Cavecche has indicated she’s exploring leaving the OCTA plan in favor of another form of coverage, Zlotnik said. Orange City Attorney David DeBerry said all Orange council members are eligible for the same benefits as the city’s top employees.

That includes $1,475 a month that can be used to participate in a "section 125" cafeteria plan that covers health insurance for those who need it or other IRS-approved items, like adoption assistance or dependent care assistance.

According to the Transportation Authority’s online list, in 2009 most directors received at least $4,700 in per diem and $96 for life insurance coverage.

Many cities began putting compensation information on their websites in the wake of the Bell salary scandal, where the ex-city manager took home a nearly $800,000 annual paycheck. But OCTA is one of the few county-level government agencies to make its information available online.

Pay and benefits of top executives and board members is an ordinary public record that anyone can go to the agency’s offices during business hours and look at for free or, for a fee, request a copy.

Last week, Voice of OC reported that Denis Bilodeau, a member of the Orange County Water District board billed the water agency nearly $3,500 for meetings he either didn’t attend or that didn’t occur, according to official Water District records.

Please contact Tracy Wood directly at twood@voiceofoc.org, and follow her on Twitter: twitter.com/tracy111. And add your voice with a letter to the editor.

FIVE-YEAR LOOK BACKS

August 28

1995

The Orange County Business Journal maintained a weekly section, titled “Executive Summary,” that was compiled by David E. Whiteside and Rick Reiff.  It almost always started with “The Bankruptcy.”  This week’s edition even concluded with a descriptive subtitle regarding the number of legal matters at the time.

                Investigations, litigation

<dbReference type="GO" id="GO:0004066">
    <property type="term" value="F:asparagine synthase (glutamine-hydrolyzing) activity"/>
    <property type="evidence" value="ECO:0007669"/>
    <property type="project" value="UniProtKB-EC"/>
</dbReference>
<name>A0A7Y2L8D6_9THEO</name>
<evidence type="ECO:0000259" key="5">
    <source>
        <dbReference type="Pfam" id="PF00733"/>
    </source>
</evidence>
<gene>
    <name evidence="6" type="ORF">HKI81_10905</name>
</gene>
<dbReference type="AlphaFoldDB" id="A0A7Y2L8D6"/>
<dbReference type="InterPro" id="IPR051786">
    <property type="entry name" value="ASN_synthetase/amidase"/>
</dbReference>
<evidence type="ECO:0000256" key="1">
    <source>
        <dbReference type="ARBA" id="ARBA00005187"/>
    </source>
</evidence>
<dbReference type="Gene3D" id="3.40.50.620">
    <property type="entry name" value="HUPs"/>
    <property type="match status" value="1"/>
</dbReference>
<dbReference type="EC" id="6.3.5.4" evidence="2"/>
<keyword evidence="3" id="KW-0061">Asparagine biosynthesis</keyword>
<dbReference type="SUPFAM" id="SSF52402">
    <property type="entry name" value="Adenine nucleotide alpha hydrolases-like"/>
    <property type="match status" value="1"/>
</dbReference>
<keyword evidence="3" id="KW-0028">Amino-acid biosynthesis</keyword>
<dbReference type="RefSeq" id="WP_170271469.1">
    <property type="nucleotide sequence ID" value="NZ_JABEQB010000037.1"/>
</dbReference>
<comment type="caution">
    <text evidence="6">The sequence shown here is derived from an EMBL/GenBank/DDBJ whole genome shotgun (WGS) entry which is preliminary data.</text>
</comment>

Intensifying pressure on Auditor Steve Lewis, Treasurer John Moorlach, ex-CEO William Popejoy and the supervisors agreed to give prosecutors written and taped correspondence between county officers and their civil lawyers.  Memos obtained by the OC Register showed Lewis repeatedly recalculated upward the size of the tax-exempt bonds the county could issue.  Attorneys for indicted ex-assistant treasurer Matt Raabe said they will seek financial records of grand jury members; they contend since everyone in OC was hurt by the bankruptcy, the trial should be moved or the indictments tossed out.  Supervisor Roger Stanton said he may sue former county CEO William Popejoy for slander for accusing him of undermining the county’s negotiations with Merrill Lynch.

2000

Danette Goulet of the Daily Pilot wrote on the school district’s bond oversight committee in “District needs applicants for bond committee – Newport-Mesa Unified groups will oversee the spending of $163 million.”  I had the privilege of selecting one member as my representative.  Here is the middle portion of the article:

            The Newport-Mesa Unified school board established the purpose, criteria, composition and operations of a two-tiered oversight system.

There will be a 29-member district oversight committee and committees of seven to 11 members at each school.

These groups will ensure that the funds from the school bond are spent according to the facility plan released in January.

In February, the district sent out 33,000 letters with return cards to find Newport-Mesa residents interested in serving on these committees.

The district received 325 responses. It then sent applications to those people, said Mike Fine, assistant superintendent of business services.

"Anyone can fill out an application; those 325 were just the ones we had in our database," Fine said.

Of those 325, about 30 to 35 residents have returned the applications already.

Because applicants for most of the positions on the district-level committee must meet certain criteria, such as being an architect or a representative of the Orange County Taxpayers Assn., the district’s next step is to send those applications to the various associations.

For instance, Fine said, Orange County Treasurer John Moorlach would choose which candidate would serve among those who checked Orange County Taxpayers Assn.

If all goes according to plan, Fine said, the committee selection process should be completed by the end of September or the beginning of October. That means the district oversight committee could begin meeting as early as October.